Wednesday, August 12, 2015

Our Lady of Sorrows and Nagasaki

Long essay at CWR

How do you respond to the enemy when your entire family is killed by a bomb?

a long book review on a physician who turned to prayer and acceptance, seeing the suffering as part of the larger picture.

Nagai also maintained that had taken place that August, as well as being so intensely personal, had a deeper significance for the whole of Japan. The horrors visited upon that land were linked to earlier actions and the spirit of militarism its leaders had fostered. This was not some sort of ‘curse’, however, but instead, viewed through the lens of eternity, became a mystical foreshadowing of the Apocalypse and, therefore, paradoxically, a preamble to the coming of the Lamb. Now Nagai understood events only in these mystical terms. Such sentiments were met with hostility, at least by many, for others thought they were to prove the beginning of a healing, both for themselves and their wounded nation.
Nagai's later years, those few granted him, were ones of witness, filled with prayer, contemplation and what care he could give his two children.

This physician was a non believer who became Christian, but the overtones of accepting suffering is also deeply Buddhist (in contrast to the "Jesus heals and makes us successful" Christianity of the west).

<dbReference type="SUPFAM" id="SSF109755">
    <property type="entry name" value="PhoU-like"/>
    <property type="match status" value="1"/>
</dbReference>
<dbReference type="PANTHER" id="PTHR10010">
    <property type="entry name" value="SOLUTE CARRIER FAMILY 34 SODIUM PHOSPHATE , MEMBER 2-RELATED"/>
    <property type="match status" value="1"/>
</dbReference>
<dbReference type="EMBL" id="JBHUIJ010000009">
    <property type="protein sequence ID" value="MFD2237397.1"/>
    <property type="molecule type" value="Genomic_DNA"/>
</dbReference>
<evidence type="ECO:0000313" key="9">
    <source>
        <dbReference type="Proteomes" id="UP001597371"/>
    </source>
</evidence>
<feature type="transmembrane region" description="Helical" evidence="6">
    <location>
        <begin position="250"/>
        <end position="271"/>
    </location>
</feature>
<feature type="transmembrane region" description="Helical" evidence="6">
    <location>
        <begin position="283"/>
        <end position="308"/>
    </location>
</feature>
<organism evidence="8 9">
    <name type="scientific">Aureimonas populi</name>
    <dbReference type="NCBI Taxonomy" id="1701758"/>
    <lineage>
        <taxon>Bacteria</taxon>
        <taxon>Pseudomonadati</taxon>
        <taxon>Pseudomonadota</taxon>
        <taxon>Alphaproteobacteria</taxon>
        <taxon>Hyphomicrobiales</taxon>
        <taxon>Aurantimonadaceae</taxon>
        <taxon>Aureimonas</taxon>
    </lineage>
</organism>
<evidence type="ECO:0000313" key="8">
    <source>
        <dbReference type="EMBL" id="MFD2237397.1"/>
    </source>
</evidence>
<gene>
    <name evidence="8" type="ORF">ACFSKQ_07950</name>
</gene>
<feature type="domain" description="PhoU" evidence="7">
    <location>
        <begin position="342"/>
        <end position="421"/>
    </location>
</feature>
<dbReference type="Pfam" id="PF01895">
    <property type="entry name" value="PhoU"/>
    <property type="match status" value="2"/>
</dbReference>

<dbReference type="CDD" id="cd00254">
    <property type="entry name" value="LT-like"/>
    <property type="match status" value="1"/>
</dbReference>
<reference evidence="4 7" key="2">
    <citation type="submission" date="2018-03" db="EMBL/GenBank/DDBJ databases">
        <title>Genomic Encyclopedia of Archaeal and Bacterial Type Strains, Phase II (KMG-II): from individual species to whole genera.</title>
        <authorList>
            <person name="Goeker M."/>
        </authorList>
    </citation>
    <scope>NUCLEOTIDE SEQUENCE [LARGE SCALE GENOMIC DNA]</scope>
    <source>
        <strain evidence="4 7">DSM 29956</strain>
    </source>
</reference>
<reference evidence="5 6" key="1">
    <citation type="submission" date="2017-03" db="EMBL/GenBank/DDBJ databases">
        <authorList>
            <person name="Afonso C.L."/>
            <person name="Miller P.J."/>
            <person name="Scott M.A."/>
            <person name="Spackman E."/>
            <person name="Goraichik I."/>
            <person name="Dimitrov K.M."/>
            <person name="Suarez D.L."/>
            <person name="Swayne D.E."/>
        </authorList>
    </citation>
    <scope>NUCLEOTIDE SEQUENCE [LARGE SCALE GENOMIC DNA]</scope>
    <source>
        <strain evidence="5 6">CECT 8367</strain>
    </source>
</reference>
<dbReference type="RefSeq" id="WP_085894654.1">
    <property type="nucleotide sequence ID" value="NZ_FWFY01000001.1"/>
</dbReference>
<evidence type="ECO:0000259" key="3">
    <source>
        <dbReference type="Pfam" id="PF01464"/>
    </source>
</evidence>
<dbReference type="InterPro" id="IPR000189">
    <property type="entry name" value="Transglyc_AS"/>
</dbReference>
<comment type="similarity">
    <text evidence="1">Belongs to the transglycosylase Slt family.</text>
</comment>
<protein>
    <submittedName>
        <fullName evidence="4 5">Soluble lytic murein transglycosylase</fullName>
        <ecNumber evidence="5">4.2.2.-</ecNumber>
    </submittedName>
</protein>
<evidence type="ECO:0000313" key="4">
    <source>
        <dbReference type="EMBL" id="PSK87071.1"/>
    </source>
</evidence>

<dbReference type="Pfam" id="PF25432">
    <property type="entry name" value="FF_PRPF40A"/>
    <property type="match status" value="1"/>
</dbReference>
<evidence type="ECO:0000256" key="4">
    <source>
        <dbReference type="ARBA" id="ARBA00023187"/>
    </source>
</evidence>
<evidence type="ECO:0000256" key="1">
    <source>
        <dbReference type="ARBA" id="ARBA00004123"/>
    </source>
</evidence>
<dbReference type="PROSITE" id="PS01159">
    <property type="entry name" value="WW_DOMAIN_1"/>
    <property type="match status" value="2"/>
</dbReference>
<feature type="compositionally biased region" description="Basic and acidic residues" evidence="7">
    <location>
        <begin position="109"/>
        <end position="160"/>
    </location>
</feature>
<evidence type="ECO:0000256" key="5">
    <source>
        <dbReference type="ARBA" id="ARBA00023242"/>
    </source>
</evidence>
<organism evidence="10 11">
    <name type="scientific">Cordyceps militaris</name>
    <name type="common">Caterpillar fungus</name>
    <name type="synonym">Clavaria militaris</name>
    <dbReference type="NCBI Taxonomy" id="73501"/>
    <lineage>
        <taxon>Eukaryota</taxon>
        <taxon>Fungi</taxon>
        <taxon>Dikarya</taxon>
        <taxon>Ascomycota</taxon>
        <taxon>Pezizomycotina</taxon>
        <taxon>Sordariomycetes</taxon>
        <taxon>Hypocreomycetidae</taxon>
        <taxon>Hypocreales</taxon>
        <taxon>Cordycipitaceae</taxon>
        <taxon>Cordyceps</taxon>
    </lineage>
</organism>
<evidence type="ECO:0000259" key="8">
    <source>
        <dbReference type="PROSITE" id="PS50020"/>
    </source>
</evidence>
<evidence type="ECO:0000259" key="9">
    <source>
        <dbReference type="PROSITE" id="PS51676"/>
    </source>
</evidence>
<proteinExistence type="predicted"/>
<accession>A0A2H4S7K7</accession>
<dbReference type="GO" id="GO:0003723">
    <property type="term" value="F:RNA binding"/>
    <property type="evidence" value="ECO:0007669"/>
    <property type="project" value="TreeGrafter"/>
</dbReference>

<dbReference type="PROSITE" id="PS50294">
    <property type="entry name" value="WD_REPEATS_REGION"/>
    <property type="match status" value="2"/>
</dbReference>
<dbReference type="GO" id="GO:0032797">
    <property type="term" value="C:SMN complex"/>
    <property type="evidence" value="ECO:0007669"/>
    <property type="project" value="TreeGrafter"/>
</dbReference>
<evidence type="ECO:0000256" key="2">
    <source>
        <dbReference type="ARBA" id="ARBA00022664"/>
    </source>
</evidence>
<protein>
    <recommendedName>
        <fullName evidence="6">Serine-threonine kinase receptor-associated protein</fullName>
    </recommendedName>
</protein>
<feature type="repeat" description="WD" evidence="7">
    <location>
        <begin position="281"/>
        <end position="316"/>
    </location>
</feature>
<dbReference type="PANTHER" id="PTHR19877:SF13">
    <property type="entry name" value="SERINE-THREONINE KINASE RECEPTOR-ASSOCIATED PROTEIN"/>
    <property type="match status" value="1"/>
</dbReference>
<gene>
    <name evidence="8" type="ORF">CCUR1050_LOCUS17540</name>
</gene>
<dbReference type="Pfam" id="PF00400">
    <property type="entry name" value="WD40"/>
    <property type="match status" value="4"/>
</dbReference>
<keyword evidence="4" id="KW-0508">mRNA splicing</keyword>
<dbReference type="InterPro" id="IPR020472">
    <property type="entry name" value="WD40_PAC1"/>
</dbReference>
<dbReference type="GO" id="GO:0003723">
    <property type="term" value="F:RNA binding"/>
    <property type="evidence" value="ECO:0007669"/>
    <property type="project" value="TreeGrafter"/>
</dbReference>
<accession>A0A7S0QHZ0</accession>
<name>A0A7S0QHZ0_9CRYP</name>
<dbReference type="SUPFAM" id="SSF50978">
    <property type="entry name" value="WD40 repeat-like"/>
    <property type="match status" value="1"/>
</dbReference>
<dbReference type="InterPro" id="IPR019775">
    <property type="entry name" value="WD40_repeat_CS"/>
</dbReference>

So why chose to be a Christian?

Guess I'll have to read the book.

However, I am reminded of Endo's The Samurai, who accepts Christ, not as the triumphant King of the Spanish priests, but because He is always there as a loving presence, caring for those who are the suffering. More from Endo HERE.

The religious mentality of the Japanese is --just as it was at the time when the people accepted Buddhism--responsive to one who "suffers with us" and who "allows for our weakness," but their mentality has little tolerance for any kind of transcendent being who judges humans harshly, then punishes them.  In brief, the Japanese tend to seek in their gods and buddhas a warm-hearted mother rather than a stern father.  With this fact always in mind I tried not so much to depict God in the father-image that tends to characterize Christianity, but rather to depict the kind-hearted maternal aspect of God revealed to us in the personality of Jesus. (1)

No comments: